• Remove the saw chain.
  • Remove the bar protector plate. (Make note of its placement so that it can be replaced correctly when reassembling.)
  • Remove the guide bar, flip over the bar, then reinstall the bar.
  • Replace bar protector plate.
  • Replace saw chin.
  • Properly tighten the tension on saw chain by turning the adjustment screw clockwise.
  • Replace clutch, chain drive sprocket, and the shroud covering then reattaches the two bar retaining nuts and tighten them.

Inspect and Clean or Replace the Spark Plug (EVERY 10 HOURS of USE)

To guarantee that your chainsaw will give you its maximum performance it is necessary to clean or replace you spark plugs after every 10 hours of use.

Many people will frown at this frequency, but remember this piece of equipment is used to cut through wood, which will cause your spark plug to become dirty or worn. Not only will a dirty or worn spark plug cause erratic performance but it will also make your chainsaw harder to start.

It is easy to recognize worn spark plugs, for they will have a slightly rounded electrode. First, you want to remove the spark plug connector by pulling and slightly turning the rubber boot. NEVER remove the connector by gasping the wire. Next, using a spark plug wrench, you want to remove the spark plug, then examine the electrode tip. You want to also make sure that the plug is clean and free of any large deposits of carbon.

To clean the spark plug, carefully use carburetor cleaner and fine-grit sandpaper or an emery board. (I prefer to use the emery board) Once you have removed all dirt and carbon deposits, then use a gapping tool, gap the spark plug to the manufacturer’s specification, and then reinstall the spark plug. If the plug is worn, replace it with a new plug, which is gapped to your chainsaw’s manufacturer’s specification.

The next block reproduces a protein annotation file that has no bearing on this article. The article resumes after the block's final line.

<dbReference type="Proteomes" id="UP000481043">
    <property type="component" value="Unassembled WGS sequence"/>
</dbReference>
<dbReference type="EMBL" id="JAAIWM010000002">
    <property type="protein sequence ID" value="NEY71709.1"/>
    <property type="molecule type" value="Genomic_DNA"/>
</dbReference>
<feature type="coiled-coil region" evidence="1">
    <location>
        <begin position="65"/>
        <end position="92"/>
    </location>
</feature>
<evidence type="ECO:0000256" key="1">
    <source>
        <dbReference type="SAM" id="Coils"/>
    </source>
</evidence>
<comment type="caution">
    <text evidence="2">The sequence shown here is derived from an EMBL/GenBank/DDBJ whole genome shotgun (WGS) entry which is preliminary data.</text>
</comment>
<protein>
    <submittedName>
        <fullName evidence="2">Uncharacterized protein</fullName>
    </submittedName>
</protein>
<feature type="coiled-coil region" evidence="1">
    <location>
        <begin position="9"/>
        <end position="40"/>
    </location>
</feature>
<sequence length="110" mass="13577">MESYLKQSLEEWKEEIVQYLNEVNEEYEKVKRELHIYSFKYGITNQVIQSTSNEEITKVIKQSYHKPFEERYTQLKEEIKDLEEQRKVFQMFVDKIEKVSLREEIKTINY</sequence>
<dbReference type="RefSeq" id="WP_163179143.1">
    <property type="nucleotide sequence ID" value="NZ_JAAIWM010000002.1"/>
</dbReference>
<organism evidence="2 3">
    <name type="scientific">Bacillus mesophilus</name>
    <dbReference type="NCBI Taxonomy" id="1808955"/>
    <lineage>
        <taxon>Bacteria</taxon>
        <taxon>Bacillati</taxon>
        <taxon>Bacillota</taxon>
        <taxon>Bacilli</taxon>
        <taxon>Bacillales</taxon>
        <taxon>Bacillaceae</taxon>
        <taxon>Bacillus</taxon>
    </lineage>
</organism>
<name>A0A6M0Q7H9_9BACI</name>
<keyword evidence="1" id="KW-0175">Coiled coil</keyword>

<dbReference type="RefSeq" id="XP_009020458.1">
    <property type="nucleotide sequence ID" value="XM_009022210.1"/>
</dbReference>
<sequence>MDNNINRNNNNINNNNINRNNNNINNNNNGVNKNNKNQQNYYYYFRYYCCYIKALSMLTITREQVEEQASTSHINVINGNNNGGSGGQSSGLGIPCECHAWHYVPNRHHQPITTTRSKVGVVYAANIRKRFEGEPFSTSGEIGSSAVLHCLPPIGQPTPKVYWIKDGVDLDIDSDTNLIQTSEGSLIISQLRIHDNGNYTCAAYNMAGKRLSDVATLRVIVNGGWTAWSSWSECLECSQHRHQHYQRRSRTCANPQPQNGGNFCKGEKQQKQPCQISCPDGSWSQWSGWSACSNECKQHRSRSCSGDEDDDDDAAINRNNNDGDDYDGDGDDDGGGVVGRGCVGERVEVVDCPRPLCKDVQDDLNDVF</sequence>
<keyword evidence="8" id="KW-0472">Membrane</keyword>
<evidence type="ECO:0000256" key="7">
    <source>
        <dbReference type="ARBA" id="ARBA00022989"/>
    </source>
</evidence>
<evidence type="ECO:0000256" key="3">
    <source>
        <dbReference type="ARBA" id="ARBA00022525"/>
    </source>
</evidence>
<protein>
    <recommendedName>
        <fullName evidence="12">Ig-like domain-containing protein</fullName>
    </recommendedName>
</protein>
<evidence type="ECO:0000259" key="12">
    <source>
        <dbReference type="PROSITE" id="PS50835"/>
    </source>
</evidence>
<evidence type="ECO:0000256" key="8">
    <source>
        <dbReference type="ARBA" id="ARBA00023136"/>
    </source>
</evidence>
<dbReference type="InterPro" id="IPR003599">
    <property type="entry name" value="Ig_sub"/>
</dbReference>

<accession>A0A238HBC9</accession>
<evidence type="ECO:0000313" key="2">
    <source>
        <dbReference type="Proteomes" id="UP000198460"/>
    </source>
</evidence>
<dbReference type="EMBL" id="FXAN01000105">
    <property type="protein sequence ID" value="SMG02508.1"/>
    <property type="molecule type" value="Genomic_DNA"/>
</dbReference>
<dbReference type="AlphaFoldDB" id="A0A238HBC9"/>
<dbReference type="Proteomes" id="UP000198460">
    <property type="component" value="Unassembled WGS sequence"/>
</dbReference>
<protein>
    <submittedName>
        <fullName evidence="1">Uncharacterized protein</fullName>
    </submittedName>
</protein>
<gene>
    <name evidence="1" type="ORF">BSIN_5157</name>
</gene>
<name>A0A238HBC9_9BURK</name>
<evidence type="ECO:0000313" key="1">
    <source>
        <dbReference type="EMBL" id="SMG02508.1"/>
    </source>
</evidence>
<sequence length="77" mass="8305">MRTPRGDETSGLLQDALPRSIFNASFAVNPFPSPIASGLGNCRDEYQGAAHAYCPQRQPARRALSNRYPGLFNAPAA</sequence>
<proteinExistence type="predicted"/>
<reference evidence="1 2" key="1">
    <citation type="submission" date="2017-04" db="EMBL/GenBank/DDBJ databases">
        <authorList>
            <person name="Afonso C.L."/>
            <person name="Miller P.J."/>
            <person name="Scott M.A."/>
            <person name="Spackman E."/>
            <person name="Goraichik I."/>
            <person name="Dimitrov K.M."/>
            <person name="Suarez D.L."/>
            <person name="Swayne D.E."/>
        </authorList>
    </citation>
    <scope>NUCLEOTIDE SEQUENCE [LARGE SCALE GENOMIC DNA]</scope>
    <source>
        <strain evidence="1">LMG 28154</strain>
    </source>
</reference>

Inspect and Clean or Replace the Spark Arrester Screen (EVERY 10 HOURS of USE)

Because chainsaws do dirty work, it is necessary to make sure that certain parts are clean and working properly.

One such feature is the spark arrester screen. This is located inside the chainsaw’s muffler. Its function is to prevent any sparks from exiting the exhaust port, causing injury to the operator or falling on flammable materials, such as dried leaves. Over time, oily deposits will clog the screen and decrease the chainsaw’s ability.

To inspect, clean, or replace the spark arrester screen, first you need to locate the chainsaw’s muffler. Next, remove the heat shield. This is usually a vented plastic or metal guard. Next, disassemble the muffler, then remove the spark arrester screen. Inspect the screen if it is damaged, then replace it with a new screen, if not then clean the screen. To clean the spark arrester screen, carefully use carburetor cleaner. Finally, replace the screen, reassemble the muffler, and replace the muffler guard.

Replace the Fuel Filter (AFTER 20 HOURS of USE) (Gas powered chainsaws)

Most gas-powered chainsaws use an in-tank fuel filter. When this filter becomes clogged with debris, it will cause decreases your chainsaw’s performance.


Replace the Fuel Filter

Remove the fuel filter from the end of the fuel line and install the new one

Make sure that you have the proper replacement fuel filter on hand before removing the old fuel filter.

  • To replace the fuel you will have to drain the gas tank. The fuel filter is usually mounted on the end of the fuel pickup hose inside the gas tank.
  • Carefully pull the end of the fuel pickup hose to the gas tank opening. DO NOT DISCONNECT THE HOSE FROM THE CHAINSAW. If you accidentally disconnect the hose for the chainsaw, you will have to take your chainsaw to an authorized repair center
  • Carefully and gently, pull and twist the filter casing while holding the end of the hose steady to remove the old filter from the hose.
  • Replace the old filter with a new filter, which is correct for the make and model of your chainsaw in the same manner as you removed the old filter.
  • Refill the fuel tank with fresh oil/ fuel mixture.

Dispose of the old fuel in according to your state and local ordinances regarding petroleum waste.

Additional Maintenance Procedures as suggested by your owner’s manual or as needed

Depending on how often a chainsaw is used, some makes and models of chainsaws require special maintenance procedures. These procedures are located in your owner’s manual. Please ensure that you following your chainsaw’s manufacture’s procedures to guarantee the maximum life and performance of your chainsaw as well as safe operations.